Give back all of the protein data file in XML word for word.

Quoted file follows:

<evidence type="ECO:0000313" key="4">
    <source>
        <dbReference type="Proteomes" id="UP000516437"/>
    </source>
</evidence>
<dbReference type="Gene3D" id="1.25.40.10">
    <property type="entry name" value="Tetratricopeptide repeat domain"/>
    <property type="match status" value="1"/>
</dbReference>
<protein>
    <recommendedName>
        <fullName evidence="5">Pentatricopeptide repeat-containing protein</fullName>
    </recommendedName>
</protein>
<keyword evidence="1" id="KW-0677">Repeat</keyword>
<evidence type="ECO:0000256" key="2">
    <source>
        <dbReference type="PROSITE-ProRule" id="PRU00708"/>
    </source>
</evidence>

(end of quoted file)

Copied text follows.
<evidence type="ECO:0000313" key="4">
    <source>
        <dbReference type="Proteomes" id="UP000516437"/>
    </source>
</evidence>
<dbReference type="Gene3D" id="1.25.40.10">
    <property type="entry name" value="Tetratricopeptide repeat domain"/>
    <property type="match status" value="1"/>
</dbReference>
<protein>
    <recommendedName>
        <fullName evidence="5">Pentatricopeptide repeat-containing protein</fullName>
    </recommendedName>
</protein>
<keyword evidence="1" id="KW-0677">Repeat</keyword>
<evidence type="ECO:0000256" key="2">
    <source>
        <dbReference type="PROSITE-ProRule" id="PRU00708"/>
    </source>
</evidence>